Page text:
Costa Rica

Explore The Beauty and Bounty Of Costa Rica

Costa Rica has it all, served up with a friendly smile from wonderfully happy and laid-back people called Ticos who love meeting new visitors and sharing a bit about why life is so great here. Although Costa Rica is tiny, it contains almost 5% of the planet’s biodiversity – and has the most dense biodiversity of any country in the world. There is an abundance of wildlife and unique and exotic plants to see, including things you’ll only see here.

The weather in Costa Rica is wonderful year-round – especially in the province of Guanacaste, home of Cala Luna, were we enjoy sunshine and warm temperatures 365-days-a-year. This region has two seasons: a dry season and a wet season (sometimes called green season).

Facts and Trip Tips

Time zone: Costa Rica is in the Central Time Zone.

Currency: The local currency is called the colon (co-LON). If you’re referring to more than one colon, it’s called colones (co-LON-ays). Though the exchange rate changes slightly from time to time, 1 US dollar ($1) is equivalent to about 500 colones. The US dollar is accepted almost everywhere in the country. When you pay in dollars, you’ll usually get your change back in colones.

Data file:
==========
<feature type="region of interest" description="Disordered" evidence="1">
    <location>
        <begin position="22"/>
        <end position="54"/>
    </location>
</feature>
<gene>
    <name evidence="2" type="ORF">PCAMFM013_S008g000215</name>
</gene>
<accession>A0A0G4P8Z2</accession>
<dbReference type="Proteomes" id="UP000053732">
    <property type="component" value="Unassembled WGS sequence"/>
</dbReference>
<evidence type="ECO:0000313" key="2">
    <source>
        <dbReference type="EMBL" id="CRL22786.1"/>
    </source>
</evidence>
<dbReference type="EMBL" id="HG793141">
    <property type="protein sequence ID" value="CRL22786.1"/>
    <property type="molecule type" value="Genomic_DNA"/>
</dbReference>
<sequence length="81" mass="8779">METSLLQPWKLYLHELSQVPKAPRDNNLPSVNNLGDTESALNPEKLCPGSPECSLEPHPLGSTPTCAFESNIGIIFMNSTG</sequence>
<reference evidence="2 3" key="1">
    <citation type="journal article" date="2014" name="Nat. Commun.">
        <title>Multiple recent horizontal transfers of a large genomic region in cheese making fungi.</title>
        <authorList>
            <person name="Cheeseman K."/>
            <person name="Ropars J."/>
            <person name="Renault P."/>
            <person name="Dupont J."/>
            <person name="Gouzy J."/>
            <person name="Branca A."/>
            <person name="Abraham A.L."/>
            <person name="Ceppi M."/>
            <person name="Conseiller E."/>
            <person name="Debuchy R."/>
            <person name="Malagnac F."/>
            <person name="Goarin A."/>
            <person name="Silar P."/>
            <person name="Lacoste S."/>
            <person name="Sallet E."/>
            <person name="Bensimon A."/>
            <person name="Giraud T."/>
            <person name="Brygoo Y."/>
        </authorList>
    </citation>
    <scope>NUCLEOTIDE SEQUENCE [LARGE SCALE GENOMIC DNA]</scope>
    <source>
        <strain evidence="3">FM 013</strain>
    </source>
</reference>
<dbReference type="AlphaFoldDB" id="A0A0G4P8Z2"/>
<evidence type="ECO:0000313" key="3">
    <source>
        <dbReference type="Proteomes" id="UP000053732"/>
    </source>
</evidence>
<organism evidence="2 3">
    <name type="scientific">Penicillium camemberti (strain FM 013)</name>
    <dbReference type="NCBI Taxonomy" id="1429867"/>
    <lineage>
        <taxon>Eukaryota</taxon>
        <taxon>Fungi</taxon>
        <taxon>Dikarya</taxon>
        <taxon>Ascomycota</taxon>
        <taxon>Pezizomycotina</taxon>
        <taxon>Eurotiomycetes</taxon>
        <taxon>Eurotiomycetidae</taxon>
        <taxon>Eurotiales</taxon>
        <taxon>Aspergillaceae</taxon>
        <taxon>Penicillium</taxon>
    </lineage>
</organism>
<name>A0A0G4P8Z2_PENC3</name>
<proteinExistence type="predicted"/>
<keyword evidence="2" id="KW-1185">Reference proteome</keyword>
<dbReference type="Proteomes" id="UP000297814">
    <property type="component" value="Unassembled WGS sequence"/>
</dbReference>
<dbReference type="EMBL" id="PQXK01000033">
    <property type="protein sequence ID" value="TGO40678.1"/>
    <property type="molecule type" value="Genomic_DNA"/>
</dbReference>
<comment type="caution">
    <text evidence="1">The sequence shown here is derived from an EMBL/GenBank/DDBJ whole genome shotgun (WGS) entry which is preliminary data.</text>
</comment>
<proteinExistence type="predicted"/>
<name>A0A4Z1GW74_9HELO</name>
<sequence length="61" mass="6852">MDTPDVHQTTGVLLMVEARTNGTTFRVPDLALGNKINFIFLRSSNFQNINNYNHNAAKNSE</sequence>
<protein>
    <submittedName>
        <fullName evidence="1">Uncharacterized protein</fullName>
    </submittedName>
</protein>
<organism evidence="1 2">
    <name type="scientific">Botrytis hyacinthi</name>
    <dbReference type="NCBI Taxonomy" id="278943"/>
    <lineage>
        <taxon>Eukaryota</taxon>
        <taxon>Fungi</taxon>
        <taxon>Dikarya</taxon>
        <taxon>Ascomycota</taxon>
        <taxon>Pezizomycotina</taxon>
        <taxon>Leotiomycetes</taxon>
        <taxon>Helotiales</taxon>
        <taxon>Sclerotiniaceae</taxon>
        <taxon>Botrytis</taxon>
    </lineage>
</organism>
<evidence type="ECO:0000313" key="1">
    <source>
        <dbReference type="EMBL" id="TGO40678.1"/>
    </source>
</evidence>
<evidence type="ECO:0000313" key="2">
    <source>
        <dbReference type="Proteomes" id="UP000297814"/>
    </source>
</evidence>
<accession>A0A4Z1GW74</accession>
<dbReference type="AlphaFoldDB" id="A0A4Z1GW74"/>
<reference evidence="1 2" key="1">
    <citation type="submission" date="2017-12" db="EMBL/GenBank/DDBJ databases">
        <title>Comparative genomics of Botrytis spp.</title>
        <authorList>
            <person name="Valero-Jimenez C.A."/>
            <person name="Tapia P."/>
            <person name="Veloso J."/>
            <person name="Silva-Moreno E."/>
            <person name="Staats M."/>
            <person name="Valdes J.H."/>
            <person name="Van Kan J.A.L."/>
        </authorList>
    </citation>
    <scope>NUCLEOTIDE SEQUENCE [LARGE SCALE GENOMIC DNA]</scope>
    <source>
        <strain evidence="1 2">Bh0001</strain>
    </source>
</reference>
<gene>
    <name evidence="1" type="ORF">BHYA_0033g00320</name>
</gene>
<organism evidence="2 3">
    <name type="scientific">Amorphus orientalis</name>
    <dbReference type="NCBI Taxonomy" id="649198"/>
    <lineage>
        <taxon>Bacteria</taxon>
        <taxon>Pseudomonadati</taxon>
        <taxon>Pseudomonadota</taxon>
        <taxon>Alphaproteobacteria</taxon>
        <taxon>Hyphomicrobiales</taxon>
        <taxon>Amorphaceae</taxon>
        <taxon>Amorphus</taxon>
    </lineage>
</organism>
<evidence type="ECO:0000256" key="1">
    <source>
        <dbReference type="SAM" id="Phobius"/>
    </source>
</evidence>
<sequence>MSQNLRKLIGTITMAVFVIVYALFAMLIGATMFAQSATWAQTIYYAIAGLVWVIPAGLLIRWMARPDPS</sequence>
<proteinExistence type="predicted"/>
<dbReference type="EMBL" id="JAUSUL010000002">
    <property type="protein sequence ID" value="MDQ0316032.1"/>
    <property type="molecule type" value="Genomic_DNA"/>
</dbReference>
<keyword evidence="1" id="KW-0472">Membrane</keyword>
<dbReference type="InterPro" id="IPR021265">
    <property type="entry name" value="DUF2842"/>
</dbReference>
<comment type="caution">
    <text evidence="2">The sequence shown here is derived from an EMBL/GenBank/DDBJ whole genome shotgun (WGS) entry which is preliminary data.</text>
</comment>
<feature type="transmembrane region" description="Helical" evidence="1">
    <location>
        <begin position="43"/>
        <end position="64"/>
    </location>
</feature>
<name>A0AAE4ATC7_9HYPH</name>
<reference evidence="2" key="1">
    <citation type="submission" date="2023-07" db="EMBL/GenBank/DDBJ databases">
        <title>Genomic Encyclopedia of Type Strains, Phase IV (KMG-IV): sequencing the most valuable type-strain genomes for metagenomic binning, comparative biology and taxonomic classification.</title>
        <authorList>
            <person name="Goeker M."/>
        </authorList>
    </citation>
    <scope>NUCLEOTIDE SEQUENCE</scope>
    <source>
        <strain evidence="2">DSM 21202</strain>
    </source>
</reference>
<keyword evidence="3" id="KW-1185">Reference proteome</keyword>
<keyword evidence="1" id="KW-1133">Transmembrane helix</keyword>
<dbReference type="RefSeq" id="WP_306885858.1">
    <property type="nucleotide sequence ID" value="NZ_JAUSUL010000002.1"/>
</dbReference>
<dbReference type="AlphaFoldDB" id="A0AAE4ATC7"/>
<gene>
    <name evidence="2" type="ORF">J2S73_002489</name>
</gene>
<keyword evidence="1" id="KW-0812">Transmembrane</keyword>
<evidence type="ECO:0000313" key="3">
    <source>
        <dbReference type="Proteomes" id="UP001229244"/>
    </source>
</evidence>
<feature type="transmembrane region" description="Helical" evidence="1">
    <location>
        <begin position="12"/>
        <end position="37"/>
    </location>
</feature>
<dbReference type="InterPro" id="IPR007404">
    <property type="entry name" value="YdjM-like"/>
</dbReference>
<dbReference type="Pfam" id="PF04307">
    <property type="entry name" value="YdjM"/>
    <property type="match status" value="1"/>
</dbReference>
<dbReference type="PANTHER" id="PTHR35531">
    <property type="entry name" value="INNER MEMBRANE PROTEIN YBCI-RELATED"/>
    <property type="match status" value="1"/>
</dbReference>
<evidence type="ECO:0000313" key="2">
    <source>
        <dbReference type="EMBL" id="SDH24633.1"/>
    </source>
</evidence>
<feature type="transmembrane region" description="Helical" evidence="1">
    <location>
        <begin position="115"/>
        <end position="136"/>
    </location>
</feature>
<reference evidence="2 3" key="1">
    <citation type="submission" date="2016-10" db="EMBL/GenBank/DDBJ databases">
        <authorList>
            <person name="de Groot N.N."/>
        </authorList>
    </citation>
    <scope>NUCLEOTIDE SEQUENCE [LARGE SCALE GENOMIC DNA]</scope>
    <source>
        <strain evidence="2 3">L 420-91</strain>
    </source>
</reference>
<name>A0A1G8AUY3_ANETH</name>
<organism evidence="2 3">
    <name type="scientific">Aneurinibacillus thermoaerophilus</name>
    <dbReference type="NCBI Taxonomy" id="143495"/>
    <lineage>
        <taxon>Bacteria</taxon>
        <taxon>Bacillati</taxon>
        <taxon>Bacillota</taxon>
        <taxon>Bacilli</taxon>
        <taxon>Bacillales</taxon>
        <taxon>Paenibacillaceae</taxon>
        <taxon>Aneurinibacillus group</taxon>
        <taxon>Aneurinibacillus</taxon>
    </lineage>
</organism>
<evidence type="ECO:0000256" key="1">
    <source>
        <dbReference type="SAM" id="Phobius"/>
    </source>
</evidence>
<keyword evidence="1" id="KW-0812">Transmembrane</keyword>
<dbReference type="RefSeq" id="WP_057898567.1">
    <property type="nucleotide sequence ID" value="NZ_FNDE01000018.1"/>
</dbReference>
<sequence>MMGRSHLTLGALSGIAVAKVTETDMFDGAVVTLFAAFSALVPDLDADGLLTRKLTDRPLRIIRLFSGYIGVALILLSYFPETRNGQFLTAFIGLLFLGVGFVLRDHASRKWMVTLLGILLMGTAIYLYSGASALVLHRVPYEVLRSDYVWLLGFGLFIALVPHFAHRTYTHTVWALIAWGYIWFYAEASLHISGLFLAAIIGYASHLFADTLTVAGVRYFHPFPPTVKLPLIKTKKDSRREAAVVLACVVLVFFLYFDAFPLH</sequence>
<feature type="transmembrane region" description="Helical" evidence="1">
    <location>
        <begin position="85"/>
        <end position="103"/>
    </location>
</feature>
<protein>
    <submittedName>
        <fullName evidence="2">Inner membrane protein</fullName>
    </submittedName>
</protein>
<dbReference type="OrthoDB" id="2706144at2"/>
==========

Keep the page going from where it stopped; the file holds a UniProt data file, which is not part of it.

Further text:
Government and culture: Costa Rica has an ancient, rich and unique culture that stems from its native tribes that once roamed this land. Music, food, family, friends and peace are staples in the culture here. Costa Rica is often called the Switzerland of the Americas because, after WWII, the country banned its military and used the funds once spent on its army to security, education and health. As a result, the population of Costa Rica is highly educated and boasts a 95% literacy rate. Costa Ricans are proud to have a constitutional democracy and enjoy discussing politics. Elections are held every four years.

Language: The official language of Costa Rica is Spanish, although most people speak at least basic English and many speak English fluently.

Safety: Thanks to tourism booming in Costa Rica, the country has become progressively safer and does not have the same security issues that plague some other Central American countries. That said, it is always important to exercise caution when you’re on vacation. When you’re at the beach, especially Playa Tamarindo, do not leave valuables in your beach bag unattended. We encourage guests to always leave all valuables securely locked inside the safe box in your room.